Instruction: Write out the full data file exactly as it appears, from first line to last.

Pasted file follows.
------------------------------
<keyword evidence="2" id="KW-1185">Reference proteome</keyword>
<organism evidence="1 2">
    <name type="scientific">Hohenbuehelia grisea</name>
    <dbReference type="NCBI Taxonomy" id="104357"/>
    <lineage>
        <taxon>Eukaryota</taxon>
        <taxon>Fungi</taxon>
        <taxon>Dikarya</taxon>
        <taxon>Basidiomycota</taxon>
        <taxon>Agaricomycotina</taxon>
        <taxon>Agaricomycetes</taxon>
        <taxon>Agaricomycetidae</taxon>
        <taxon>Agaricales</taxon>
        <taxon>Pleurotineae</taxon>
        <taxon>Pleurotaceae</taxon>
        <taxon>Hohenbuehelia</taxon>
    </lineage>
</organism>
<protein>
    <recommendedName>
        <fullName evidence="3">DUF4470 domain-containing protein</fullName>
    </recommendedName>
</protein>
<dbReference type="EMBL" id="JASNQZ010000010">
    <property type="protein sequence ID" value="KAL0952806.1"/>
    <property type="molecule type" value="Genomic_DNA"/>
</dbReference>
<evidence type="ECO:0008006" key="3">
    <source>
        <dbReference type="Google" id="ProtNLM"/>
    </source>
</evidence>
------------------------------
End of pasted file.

<keyword evidence="2" id="KW-1185">Reference proteome</keyword>
<organism evidence="1 2">
    <name type="scientific">Hohenbuehelia grisea</name>
    <dbReference type="NCBI Taxonomy" id="104357"/>
    <lineage>
        <taxon>Eukaryota</taxon>
        <taxon>Fungi</taxon>
        <taxon>Dikarya</taxon>
        <taxon>Basidiomycota</taxon>
        <taxon>Agaricomycotina</taxon>
        <taxon>Agaricomycetes</taxon>
        <taxon>Agaricomycetidae</taxon>
        <taxon>Agaricales</taxon>
        <taxon>Pleurotineae</taxon>
        <taxon>Pleurotaceae</taxon>
        <taxon>Hohenbuehelia</taxon>
    </lineage>
</organism>
<protein>
    <recommendedName>
        <fullName evidence="3">DUF4470 domain-containing protein</fullName>
    </recommendedName>
</protein>
<dbReference type="EMBL" id="JASNQZ010000010">
    <property type="protein sequence ID" value="KAL0952806.1"/>
    <property type="molecule type" value="Genomic_DNA"/>
</dbReference>
<evidence type="ECO:0008006" key="3">
    <source>
        <dbReference type="Google" id="ProtNLM"/>
    </source>
</evidence>